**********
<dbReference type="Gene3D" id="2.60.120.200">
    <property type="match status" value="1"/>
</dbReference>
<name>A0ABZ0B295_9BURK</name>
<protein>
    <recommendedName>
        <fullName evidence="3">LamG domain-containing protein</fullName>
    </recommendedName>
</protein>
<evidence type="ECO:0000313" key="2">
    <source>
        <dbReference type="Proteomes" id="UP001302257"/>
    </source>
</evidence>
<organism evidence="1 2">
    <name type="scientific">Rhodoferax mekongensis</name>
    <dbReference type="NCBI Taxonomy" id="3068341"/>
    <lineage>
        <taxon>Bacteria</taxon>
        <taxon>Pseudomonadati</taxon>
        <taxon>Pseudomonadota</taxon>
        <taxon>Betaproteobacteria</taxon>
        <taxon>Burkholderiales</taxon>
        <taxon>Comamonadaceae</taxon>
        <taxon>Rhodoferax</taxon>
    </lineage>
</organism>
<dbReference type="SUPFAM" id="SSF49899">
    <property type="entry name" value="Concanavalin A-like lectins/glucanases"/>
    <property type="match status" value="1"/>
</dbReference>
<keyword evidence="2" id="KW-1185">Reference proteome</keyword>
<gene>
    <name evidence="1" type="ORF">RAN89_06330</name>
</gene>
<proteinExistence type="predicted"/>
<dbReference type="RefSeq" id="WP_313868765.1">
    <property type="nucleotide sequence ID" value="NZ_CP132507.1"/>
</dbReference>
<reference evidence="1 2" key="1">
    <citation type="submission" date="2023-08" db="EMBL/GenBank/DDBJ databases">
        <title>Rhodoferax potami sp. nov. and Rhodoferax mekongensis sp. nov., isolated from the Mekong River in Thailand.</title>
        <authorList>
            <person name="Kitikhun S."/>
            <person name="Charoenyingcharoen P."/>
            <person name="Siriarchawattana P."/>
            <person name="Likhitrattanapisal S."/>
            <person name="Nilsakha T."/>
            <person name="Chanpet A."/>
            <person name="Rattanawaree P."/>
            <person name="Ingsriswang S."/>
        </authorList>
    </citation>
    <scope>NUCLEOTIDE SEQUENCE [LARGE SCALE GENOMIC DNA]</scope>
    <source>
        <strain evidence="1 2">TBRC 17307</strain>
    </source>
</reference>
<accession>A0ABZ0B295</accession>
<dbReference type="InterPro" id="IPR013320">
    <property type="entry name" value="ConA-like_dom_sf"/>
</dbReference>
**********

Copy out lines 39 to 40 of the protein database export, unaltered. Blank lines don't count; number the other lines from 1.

</dbReference>
<reference evidence="1 2" key="1">